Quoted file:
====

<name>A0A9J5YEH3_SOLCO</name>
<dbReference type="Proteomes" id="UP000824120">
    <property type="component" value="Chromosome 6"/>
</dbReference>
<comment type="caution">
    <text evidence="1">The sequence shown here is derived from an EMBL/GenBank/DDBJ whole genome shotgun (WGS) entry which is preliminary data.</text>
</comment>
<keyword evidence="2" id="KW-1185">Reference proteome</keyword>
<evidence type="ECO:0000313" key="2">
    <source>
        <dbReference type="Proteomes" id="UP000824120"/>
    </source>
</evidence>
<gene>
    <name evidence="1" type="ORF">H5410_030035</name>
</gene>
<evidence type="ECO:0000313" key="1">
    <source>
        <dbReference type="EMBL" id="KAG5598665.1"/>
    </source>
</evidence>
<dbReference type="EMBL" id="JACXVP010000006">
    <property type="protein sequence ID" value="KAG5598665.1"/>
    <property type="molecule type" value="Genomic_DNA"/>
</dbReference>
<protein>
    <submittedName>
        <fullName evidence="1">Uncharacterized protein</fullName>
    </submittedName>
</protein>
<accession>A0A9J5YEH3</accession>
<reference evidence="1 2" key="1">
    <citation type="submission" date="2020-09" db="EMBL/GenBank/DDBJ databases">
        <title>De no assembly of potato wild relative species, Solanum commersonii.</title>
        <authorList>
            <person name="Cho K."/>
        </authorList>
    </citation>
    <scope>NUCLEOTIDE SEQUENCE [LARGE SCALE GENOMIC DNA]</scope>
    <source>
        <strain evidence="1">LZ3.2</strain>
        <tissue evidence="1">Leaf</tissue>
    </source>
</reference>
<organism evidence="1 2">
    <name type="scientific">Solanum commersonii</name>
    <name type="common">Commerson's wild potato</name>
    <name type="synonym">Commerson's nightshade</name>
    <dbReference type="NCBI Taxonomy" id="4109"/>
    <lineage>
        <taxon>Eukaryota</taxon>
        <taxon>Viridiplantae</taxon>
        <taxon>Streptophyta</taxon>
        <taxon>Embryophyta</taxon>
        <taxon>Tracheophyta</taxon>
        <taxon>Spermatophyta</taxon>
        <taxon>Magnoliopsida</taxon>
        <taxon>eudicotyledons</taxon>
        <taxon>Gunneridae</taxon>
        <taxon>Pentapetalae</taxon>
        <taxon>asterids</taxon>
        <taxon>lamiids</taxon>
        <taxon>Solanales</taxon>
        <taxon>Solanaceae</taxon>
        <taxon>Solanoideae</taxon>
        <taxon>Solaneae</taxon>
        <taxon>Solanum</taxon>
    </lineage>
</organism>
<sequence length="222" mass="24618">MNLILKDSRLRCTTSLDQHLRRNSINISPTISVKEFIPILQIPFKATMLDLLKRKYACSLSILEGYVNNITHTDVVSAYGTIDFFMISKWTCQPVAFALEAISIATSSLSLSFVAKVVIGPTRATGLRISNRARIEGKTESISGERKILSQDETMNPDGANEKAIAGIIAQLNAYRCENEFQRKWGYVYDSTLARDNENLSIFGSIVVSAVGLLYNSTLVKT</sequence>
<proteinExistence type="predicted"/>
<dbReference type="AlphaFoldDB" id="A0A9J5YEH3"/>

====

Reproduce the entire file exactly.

<name>A0A9J5YEH3_SOLCO</name>
<dbReference type="Proteomes" id="UP000824120">
    <property type="component" value="Chromosome 6"/>
</dbReference>
<comment type="caution">
    <text evidence="1">The sequence shown here is derived from an EMBL/GenBank/DDBJ whole genome shotgun (WGS) entry which is preliminary data.</text>
</comment>
<keyword evidence="2" id="KW-1185">Reference proteome</keyword>
<evidence type="ECO:0000313" key="2">
    <source>
        <dbReference type="Proteomes" id="UP000824120"/>
    </source>
</evidence>
<gene>
    <name evidence="1" type="ORF">H5410_030035</name>
</gene>
<evidence type="ECO:0000313" key="1">
    <source>
        <dbReference type="EMBL" id="KAG5598665.1"/>
    </source>
</evidence>
<dbReference type="EMBL" id="JACXVP010000006">
    <property type="protein sequence ID" value="KAG5598665.1"/>
    <property type="molecule type" value="Genomic_DNA"/>
</dbReference>
<protein>
    <submittedName>
        <fullName evidence="1">Uncharacterized protein</fullName>
    </submittedName>
</protein>
<accession>A0A9J5YEH3</accession>
<reference evidence="1 2" key="1">
    <citation type="submission" date="2020-09" db="EMBL/GenBank/DDBJ databases">
        <title>De no assembly of potato wild relative species, Solanum commersonii.</title>
        <authorList>
            <person name="Cho K."/>
        </authorList>
    </citation>
    <scope>NUCLEOTIDE SEQUENCE [LARGE SCALE GENOMIC DNA]</scope>
    <source>
        <strain evidence="1">LZ3.2</strain>
        <tissue evidence="1">Leaf</tissue>
    </source>
</reference>
<organism evidence="1 2">
    <name type="scientific">Solanum commersonii</name>
    <name type="common">Commerson's wild potato</name>
    <name type="synonym">Commerson's nightshade</name>
    <dbReference type="NCBI Taxonomy" id="4109"/>
    <lineage>
        <taxon>Eukaryota</taxon>
        <taxon>Viridiplantae</taxon>
        <taxon>Streptophyta</taxon>
        <taxon>Embryophyta</taxon>
        <taxon>Tracheophyta</taxon>
        <taxon>Spermatophyta</taxon>
        <taxon>Magnoliopsida</taxon>
        <taxon>eudicotyledons</taxon>
        <taxon>Gunneridae</taxon>
        <taxon>Pentapetalae</taxon>
        <taxon>asterids</taxon>
        <taxon>lamiids</taxon>
        <taxon>Solanales</taxon>
        <taxon>Solanaceae</taxon>
        <taxon>Solanoideae</taxon>
        <taxon>Solaneae</taxon>
        <taxon>Solanum</taxon>
    </lineage>
</organism>
<sequence length="222" mass="24618">MNLILKDSRLRCTTSLDQHLRRNSINISPTISVKEFIPILQIPFKATMLDLLKRKYACSLSILEGYVNNITHTDVVSAYGTIDFFMISKWTCQPVAFALEAISIATSSLSLSFVAKVVIGPTRATGLRISNRARIEGKTESISGERKILSQDETMNPDGANEKAIAGIIAQLNAYRCENEFQRKWGYVYDSTLARDNENLSIFGSIVVSAVGLLYNSTLVKT</sequence>
<proteinExistence type="predicted"/>
<dbReference type="AlphaFoldDB" id="A0A9J5YEH3"/>